No cap on mechanisms
On the issue of quantitative restrictions on the use of flexibility mechanisms by industrialised countries to meet their emission reduction commitments, once again the EU compromised on its position. It gave up on its demand of meeting at least 50 per cent of commitments through action at home. The agreement merely says that domestic efforts should constitute a significant element of industrialised countries' efforts to meet reduction commitments. Moreover, the facilitative branch, instead of the enforcement branch, will assess if a country abides by this provision.
Industrialised countries can participate in these only if they have:
put in place a national system to estimate emissions of ghgs and their absorption by sinks, at least a year before the start of the commitment period, that is, by 2007.
included additional information needed to ensure compliance with emissions reduction objectives in their annual inventory of emissions of GHGS and their absorption by sinks.
Moreover, only those countries that have accepted the agreement on compliance (to be negotiated) can use credits obtained through these mechanisms. Japan and the us were not happy that participation in CDM projects by an industrialised country was made conditional to accepting the compliance agreement.
Defining the meaning of equity in the context of mechanisms, G77 and China pointed out that CDM allows an increase in emissions in industrialised countries and a decrease in developing countries. Therefore, instead of reducing the existing inequities in emissions between developing and industrialised countries, CDM further widens the gap. The agreement asks industrialised countries to undertake domestic action, as per their national circumstances, with a view to reduce emissions in a manner that helps in narrowing per capita differences between the North and the South.
JI and CDM: The agreement does not give a list of eligible projects under the two project-based mechanisms JI and CDM. Instead, the choice of projects is left to the host country, which will decide if a particular project furthers its sustainable development objectives. However, it asks industrialised countries to refrain from pursuing nuclear projects under both mechanisms. Countries like Japan, Canada, Russia and Australia wanted to include nuclear in CDM. The EU and G77 and China were against nuclear under CDM.
The EU did not want sinks under CDM, but a group of industrialised countries wanted to take credits for all types of lulucf projects within CDM. It was finally decided that for the first commitment period, LULUCF projects under CDM would be restricted to afforestation and reforestation projects. Credits from these activities should not exceed one per cent of an industrialised country's emissions in 1990. Negotiations for the second commitment period will decide how these projects will be treated in future commitment periods.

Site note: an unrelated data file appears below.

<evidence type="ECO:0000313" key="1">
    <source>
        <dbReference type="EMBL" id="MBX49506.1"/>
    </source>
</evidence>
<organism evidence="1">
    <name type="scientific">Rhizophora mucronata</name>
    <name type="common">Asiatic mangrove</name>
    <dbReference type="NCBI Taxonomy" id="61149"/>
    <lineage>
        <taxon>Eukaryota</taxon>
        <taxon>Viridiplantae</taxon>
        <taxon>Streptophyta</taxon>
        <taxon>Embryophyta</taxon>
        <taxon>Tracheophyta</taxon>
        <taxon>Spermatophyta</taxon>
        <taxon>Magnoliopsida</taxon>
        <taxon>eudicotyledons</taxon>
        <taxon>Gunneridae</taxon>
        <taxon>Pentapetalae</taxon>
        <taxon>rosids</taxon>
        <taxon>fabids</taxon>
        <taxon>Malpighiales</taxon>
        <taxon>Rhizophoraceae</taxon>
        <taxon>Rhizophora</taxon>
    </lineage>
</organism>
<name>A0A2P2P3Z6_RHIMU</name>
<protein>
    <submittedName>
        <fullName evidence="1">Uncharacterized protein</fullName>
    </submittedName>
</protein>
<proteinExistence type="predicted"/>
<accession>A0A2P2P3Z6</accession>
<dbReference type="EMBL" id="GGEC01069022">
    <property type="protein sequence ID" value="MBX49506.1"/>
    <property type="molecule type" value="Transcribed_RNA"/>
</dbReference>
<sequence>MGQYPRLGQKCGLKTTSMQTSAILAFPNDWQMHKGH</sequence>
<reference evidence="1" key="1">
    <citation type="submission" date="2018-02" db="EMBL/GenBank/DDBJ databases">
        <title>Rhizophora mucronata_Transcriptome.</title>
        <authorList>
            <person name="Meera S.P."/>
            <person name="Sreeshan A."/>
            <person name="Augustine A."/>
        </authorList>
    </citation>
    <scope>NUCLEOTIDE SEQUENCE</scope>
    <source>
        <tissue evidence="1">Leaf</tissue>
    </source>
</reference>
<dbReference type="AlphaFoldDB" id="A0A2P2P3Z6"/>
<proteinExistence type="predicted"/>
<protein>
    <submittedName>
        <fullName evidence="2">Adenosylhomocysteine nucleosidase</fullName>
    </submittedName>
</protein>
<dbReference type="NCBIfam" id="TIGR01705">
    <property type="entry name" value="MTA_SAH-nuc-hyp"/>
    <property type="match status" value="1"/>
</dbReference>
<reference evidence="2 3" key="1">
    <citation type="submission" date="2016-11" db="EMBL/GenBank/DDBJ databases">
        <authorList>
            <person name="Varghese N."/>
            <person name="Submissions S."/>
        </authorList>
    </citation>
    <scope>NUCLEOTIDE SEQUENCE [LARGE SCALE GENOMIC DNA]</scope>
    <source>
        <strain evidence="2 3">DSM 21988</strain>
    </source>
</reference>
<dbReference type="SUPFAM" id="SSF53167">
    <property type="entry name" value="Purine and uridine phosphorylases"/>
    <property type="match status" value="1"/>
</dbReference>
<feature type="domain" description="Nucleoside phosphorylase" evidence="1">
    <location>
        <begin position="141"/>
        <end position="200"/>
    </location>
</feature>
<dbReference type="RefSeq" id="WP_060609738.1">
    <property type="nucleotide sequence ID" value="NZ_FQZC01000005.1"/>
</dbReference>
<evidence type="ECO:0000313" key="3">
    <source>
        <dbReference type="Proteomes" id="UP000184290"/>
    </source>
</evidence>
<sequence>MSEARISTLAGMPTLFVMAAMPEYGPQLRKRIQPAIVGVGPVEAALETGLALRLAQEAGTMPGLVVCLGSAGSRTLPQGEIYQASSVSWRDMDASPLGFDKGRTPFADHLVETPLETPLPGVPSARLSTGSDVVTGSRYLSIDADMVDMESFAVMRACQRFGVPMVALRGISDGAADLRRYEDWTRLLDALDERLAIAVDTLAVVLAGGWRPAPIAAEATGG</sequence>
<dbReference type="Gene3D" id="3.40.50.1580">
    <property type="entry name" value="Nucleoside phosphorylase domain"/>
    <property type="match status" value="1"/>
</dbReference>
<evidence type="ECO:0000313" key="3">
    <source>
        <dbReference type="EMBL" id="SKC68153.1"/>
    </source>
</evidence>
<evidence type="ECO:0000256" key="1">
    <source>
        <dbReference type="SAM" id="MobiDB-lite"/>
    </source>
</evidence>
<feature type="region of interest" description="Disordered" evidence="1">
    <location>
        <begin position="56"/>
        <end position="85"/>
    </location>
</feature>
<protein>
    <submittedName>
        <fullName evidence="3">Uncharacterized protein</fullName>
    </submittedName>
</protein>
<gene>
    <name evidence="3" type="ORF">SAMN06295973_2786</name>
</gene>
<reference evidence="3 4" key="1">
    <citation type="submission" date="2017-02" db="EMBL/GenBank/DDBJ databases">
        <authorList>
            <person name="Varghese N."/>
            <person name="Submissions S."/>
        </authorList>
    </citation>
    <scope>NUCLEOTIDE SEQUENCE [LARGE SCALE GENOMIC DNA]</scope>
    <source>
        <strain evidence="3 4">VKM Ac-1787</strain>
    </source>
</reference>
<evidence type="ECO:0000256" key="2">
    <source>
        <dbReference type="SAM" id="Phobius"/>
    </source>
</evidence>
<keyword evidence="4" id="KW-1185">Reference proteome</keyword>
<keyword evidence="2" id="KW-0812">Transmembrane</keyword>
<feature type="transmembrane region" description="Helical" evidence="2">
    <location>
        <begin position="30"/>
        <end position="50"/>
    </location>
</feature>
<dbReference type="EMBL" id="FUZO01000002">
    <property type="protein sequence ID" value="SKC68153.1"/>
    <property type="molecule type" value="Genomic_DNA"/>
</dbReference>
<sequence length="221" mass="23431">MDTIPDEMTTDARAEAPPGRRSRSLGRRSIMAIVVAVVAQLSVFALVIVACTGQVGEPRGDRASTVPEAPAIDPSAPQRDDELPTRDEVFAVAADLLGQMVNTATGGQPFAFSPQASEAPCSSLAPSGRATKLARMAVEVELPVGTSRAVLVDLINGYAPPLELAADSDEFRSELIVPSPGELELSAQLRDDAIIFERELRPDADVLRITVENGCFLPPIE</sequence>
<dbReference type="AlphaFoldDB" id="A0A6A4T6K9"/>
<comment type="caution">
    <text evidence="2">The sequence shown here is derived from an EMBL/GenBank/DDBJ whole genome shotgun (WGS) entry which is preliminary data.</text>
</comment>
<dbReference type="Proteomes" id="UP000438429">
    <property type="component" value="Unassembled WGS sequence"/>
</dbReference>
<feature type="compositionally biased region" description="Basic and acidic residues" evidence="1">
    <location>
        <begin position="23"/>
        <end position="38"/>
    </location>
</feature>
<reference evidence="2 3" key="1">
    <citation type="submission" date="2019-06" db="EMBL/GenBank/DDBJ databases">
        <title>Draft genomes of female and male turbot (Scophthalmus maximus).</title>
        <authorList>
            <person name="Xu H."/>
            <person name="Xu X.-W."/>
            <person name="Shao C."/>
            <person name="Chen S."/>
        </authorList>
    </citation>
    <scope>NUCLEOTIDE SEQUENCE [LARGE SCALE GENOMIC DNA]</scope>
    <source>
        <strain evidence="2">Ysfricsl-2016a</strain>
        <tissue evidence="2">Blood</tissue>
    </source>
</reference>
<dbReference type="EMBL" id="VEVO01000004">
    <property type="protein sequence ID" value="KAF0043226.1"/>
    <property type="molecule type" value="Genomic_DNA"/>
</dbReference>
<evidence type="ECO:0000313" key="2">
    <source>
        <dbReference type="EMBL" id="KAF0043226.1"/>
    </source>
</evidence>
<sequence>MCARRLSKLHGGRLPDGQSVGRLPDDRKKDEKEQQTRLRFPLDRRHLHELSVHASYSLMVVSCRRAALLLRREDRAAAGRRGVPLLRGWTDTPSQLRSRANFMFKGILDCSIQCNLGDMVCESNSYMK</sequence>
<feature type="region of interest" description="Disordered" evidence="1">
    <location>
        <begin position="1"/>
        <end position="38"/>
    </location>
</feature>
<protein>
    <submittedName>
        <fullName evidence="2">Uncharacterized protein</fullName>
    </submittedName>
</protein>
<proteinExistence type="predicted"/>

An executive board will supervise implementation of
CDM. This board will be elected at COP-7 to ensure a prompt start for CDM. The board will consist of 10 members: one each from five UN regional groups, one from SIDS, and
two each from industrialised and developing countries. It is also entrusted with the task of developing simplified procedures for specific small-scale projects to facilitate equitable regional distribution of CDM projects. Japan and Australia were not in favour of according preferential treatment to such projects.
Emissions trading: As a safeguard against overselling, it was decided that an industrialised country should keep at least 90 per cent of its assigned amount (the amount of GHGS that a country is allowed to emit under the protocol), or 100 per cent of five times its total ghg emissions in the most recently reviewed inventory, whichever is lower, as reserve. The umbrella group wanted to substitute the present percentage value in both choices by 70 per cent, while the EU and G77 and China wanted it to be as high as 98 per cent.
The second choice of retaining five times a country's emission in the most recent inventory increases the amount of 'hot air' available for selling. During the commitment period, countries like Russia and Ukraine are likely to emit much less than their emissions in 1990. It is highly probable that in their case the second option will be lower. Hence, they will be required to keep a lower amount in reserve resulting in a greater availability of hot air.
A formal complete decision on various aspects of this issue was not possible at Bonn and was forwarded for further consideration and adoption at the next round of formal negotiations in Morocco.
The Kyoto Protocol with the Bonn compromises is even less likely to address the problem of climate change. At best, it has some political worth, in showing the US that the protocol can live without it. "The EU made considerable concessions to get this deal but it was a worthwhile price to pay," said EU environment commissioner Margot Wallstrm. "This is a victory for the multilateral negotiating process. It signals to citizens all over the world that the international community is able and willing to tackle global problems together."